U.S. scientists declared Tuesday that two active Hawaii volcanoes — one where lava destroyed hundreds of homes in 2018 and another where lava recently stalled before reaching a crucial Big Island highway — have stopped erupting.
“Kilauea is no longer erupting,” the U.S. Geological Survey’s Hawaiian Volcano Observatory said in a statement Tuesday, followed by a separate one saying, “Mauna Loa is no longer erupting.”
Alert levels for both volcanoes were reduced from watch to advisory.
Mauna Loa began spewing molten rock Nov. 27 after being quiet for 38 years, drawing onlookers to take in the incandescent spectacle, and setting some nerves on edge early on among people who’ve lived through destructive eruptions.
Lava-viewers in Hawaii Volcanoes National Park enjoyed the added rare marvel of being able to see Mauna Loa’s smaller neighbor, Kilauea, erupting at the same time.
Kilauea had been erupting since September 2021. A 2018 Kilauea eruption destroyed more than 700 residences.
Mauna Loa lava didn’t pose a threat to any communities, but got within 1.7 miles (2.7 kilometers) of a major highway that connects the east and west sides of the island.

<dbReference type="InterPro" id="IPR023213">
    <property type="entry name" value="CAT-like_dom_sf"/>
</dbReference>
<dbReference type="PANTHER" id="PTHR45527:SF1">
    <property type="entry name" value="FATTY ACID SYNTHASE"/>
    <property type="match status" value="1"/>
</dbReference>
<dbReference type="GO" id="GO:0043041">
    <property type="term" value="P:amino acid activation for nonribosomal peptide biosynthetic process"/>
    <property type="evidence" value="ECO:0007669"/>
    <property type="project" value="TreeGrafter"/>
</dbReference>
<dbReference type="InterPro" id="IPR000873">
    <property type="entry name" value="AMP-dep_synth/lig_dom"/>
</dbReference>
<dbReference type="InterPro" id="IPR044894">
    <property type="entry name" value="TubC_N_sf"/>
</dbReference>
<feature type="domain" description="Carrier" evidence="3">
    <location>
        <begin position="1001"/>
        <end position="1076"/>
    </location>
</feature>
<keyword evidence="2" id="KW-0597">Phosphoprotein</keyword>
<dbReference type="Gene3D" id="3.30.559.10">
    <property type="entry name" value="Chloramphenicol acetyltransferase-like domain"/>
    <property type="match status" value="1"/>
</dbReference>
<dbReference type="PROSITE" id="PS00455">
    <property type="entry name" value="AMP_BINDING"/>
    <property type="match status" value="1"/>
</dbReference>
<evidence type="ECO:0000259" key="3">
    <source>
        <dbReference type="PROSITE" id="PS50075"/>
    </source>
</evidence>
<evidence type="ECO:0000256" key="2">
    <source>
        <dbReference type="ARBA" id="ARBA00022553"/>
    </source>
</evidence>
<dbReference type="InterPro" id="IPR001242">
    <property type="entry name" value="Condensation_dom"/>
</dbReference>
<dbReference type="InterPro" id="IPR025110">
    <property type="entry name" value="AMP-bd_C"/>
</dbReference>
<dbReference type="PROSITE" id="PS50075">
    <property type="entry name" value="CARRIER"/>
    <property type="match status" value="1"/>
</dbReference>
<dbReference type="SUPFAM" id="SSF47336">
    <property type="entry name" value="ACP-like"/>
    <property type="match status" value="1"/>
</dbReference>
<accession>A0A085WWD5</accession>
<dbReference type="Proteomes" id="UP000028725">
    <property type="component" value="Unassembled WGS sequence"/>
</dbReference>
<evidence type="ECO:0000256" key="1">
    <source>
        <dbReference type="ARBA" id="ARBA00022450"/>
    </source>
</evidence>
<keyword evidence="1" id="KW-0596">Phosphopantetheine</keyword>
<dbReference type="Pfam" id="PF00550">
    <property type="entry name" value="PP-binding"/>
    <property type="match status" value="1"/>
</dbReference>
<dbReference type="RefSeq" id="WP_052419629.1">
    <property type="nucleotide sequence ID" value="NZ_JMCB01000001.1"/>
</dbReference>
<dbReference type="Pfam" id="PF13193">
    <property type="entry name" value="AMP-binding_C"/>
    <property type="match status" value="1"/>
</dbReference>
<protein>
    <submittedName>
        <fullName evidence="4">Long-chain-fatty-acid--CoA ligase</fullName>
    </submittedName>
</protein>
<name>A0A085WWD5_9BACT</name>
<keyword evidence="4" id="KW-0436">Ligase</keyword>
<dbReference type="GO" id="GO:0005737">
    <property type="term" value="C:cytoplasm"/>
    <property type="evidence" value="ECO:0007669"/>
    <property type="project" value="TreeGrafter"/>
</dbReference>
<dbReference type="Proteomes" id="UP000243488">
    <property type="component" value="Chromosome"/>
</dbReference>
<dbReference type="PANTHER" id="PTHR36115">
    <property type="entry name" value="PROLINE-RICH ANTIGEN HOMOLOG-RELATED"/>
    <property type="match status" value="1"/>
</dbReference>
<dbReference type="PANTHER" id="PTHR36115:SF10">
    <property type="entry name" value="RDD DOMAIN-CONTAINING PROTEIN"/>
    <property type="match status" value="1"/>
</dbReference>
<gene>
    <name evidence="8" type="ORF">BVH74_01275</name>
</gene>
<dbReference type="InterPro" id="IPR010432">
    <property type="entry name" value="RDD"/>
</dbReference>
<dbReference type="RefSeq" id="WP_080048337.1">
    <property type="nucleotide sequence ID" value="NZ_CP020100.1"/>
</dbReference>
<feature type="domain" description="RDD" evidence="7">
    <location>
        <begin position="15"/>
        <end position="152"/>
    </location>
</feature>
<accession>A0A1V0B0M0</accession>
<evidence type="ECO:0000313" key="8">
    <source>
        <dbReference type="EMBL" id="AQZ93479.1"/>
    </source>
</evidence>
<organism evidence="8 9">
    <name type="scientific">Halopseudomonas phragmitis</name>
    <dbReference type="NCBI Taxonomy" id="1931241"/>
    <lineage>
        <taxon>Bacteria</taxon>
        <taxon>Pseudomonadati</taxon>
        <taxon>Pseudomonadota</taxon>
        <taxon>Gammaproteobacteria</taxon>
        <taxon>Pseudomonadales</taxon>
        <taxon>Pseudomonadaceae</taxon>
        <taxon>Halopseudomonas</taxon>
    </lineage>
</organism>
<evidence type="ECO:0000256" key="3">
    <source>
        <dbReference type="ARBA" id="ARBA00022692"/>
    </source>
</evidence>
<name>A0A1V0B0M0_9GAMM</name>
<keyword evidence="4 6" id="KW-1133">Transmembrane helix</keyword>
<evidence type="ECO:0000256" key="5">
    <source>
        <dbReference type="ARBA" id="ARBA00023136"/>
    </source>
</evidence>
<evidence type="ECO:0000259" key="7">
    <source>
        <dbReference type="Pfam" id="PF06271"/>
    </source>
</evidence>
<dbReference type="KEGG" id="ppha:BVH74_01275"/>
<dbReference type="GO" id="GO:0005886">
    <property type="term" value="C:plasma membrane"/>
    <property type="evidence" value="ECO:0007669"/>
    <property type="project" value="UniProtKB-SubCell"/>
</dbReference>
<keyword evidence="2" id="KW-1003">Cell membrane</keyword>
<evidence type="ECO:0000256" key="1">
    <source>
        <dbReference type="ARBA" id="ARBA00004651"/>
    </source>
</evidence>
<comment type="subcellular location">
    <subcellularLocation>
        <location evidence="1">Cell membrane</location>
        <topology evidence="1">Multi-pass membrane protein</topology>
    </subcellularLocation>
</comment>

For Native Hawaiians, volcanic eruptions have deep cultural and spiritual significance. During Mauna Loa’s eruption, many Hawaiians took part in cultural traditions, such as singing, chanting and dancing to honor Pele, the deity of volcanoes and fire, and leaving offerings known as “hookupu.”
Lava supply to a Mauna Loa fissure ceased on Saturday, the observatory said, and volcanic tremor and earthquakes associated with the eruption “greatly diminished.”
“Spots of incandescence may remain near the vent, along channels, and at the flow front for days or weeks as the lava flows cool,” the observatory’s activity summary said. “However, eruptive activity is not expected to return based on past eruptive behavior.”
Lava supply to Kilauea’s Halemaʻumaʻu lava lake ceased on Friday, the observatory said: “Potential remains for resumption of this eruption or initiation of a new eruption at or near the summit of Kilauea.”
The observatory will continue monitoring the volcanoes for signs of renewed activity. USGS scientists and Hawaii County officials were scheduled to hold a briefing Tuesday.
The Associated Press contributed to this article.